wed 24/10/2018

standup comedy

Ivo Graham, Soho Theatre review - the perils of growing up

Considering where Motion Sickness ends up, Ivo Graham's new show begins a million miles away, as he talks about his love of trains and his favourite train company, Chiltern – or “The Chilt”. But don't be fooled by this quotidian fare; what begins as...

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Nish Kumar, Soho Theatre review - the state we're in

Blimey, Nish Kumar is angry. Angry about Donald Trump, angry about misogyny, angry about racism, angry about Brexit – angry about a lot of things. But before anyone could dismiss It's In Your Nature to Destroy Yourselves as a checklist of woke...

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Edinburgh Fringe 2018: Rose Matafeo review

As we enter the venue, Rose Matafeo is playing a game of mini table tennis with a member of the audience. Nothing that follows seems to relate to this “just a bit of fun to start the show” – but, trust me, it's one of the cleverest bits of...

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Edinburgh Fringe 2018 reviews: Rosie Jones/ Marcus Brigstocke/ Alice Snedden

Rosie Jones ★★★★There are two versions of Rosie Jones, she tells us; one nice, one not so nice. And who knows which of those would have won the battle of psyches if the comic had not been deprived of oxygen for a quarter of an hour during birth, she...

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Edinburgh Fringe 2018 reviews: Ari Shaffir/ Ashley Blaker/ Janeane Garofalo

Ari Shaffir ★★★★★There are some super-talented US comics at the Fringe this year, and Ari Shaffir is among them. The edgy, no-holds-barred New Yorker lays it out there with his show title, Jew, in which he charts why he has left his Orthodox...

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End of the Pier, Park Theatre review - thought-provoking play about comedy and race

Les Dennis was once a marquee name on Saturday night television as host of Family Fortunes, but since giving up the light entertainment lark he now plies his trade as an actor, and a very good one at that. If you've not seen it, give yourself a...

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Bridget Christie, Brighton Festival review - politics through a domestic lens

Bridget Christie tells us at the top of the show that she is a heterosexual, able-bodied, privileged white female – so why is she feeling so discontented? As she explains with great verbal dexterity in What Now?, it is living in a post-EU referendum...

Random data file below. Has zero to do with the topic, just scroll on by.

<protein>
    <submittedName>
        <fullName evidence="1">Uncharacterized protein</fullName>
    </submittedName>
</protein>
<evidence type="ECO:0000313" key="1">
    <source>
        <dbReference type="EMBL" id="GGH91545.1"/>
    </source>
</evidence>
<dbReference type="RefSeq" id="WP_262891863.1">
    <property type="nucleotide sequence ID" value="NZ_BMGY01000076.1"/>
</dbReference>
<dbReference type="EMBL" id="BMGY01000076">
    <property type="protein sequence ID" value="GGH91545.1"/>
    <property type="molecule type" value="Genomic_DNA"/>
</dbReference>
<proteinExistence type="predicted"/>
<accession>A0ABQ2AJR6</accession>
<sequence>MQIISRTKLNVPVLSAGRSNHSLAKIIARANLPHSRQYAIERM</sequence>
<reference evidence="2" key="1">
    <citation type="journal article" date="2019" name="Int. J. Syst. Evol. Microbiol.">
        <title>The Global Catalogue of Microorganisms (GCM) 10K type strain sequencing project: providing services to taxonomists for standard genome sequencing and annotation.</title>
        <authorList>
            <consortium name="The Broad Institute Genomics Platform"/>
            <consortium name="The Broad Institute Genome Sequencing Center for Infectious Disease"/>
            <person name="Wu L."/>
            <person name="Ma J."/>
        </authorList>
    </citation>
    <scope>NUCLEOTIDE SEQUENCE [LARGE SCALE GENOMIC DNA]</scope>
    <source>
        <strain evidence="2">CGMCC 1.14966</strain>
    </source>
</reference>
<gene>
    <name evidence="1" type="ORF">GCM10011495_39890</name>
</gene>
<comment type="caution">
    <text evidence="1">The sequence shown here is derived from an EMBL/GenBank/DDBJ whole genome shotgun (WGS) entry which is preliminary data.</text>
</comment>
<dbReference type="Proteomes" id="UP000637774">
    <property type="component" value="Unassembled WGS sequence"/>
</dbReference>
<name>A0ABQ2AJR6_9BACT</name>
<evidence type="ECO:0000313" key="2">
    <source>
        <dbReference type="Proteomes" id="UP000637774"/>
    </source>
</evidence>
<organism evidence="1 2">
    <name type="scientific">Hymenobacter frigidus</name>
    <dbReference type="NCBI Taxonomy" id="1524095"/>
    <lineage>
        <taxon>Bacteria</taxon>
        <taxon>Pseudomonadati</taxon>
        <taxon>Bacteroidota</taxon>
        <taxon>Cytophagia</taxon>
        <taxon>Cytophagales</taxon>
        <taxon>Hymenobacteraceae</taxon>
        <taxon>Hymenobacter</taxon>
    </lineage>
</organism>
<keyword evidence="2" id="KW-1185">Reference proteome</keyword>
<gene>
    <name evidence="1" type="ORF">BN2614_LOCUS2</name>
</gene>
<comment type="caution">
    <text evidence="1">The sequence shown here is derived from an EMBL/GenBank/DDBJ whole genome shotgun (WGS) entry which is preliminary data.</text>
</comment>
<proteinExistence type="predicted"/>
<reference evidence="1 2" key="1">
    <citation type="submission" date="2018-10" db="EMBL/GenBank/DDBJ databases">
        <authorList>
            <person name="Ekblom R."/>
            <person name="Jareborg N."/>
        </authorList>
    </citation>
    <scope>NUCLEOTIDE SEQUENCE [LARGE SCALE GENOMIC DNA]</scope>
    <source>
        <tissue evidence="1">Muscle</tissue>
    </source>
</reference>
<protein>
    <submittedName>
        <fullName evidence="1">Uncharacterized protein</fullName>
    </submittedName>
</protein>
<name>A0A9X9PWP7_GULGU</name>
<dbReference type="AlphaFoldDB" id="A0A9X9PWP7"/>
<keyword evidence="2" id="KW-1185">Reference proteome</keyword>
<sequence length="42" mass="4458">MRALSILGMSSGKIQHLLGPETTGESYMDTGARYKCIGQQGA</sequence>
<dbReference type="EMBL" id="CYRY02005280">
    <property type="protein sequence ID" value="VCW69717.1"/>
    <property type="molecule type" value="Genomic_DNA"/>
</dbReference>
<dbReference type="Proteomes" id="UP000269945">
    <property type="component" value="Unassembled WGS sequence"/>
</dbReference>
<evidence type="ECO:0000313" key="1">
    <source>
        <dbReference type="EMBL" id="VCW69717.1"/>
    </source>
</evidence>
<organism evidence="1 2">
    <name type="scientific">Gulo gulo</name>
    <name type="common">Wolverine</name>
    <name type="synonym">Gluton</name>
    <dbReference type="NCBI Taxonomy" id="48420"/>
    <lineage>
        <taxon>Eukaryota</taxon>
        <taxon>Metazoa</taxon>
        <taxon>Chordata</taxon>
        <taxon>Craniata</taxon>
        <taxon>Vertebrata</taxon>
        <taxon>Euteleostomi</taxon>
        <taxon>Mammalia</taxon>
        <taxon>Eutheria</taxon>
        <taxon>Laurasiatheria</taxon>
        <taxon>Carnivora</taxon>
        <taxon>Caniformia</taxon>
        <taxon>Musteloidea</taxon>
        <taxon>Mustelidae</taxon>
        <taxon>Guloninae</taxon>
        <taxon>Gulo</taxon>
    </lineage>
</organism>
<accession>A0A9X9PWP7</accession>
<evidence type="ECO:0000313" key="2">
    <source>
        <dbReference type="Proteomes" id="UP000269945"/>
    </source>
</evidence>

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Sarah Kendall, Soho Theatre review - a superb storyteller

For her past few shows, Sarah Kendall's stock in trade has been intricately crafted stories that mix fact and fiction, drawing on her childhood in Newcastle, New South Wales, and observations about the world she now lives in. Her latest show, One-...

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Danny Baker, Touring review - boy, can he talk

The first thing that greets the audience in the foyer for Danny Baker's new show, Good Time Charlie's Back!, which I saw at Princes Hall in Aldershot, is the merchandise stall, selling various items; T-shirts for £20, programmes at £10 (pre-...

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Ed Byrne, Touring review - the perils of modern fatherhood

Ed Byrne is a worried parent. Thankfully his two young sons are hale and hearty, but he is concerned he may be bringing up a pair of pampered, Lord Fauntleroy youngsters, and in Spoiler Alert he ponders the differences between his experience of...

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Funny Cow review - Maxine Peake is stellar

One of the joys of writing about comedy over the past few years is the decreasing frequency with which I am asked to comment on “women in comedy”, “female comics” or, most egregiously, “are women funny?” I think we can all agree that you're either...

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Angela Barnes, Soho Theatre review - history with great gags

It's always nice to come away from a show having learned something and Angela Barnes, history buff and a woman with an obsession some may consider weird (more of which later), certainly fills in a lot of historical detail in Fortitude. Some of it...

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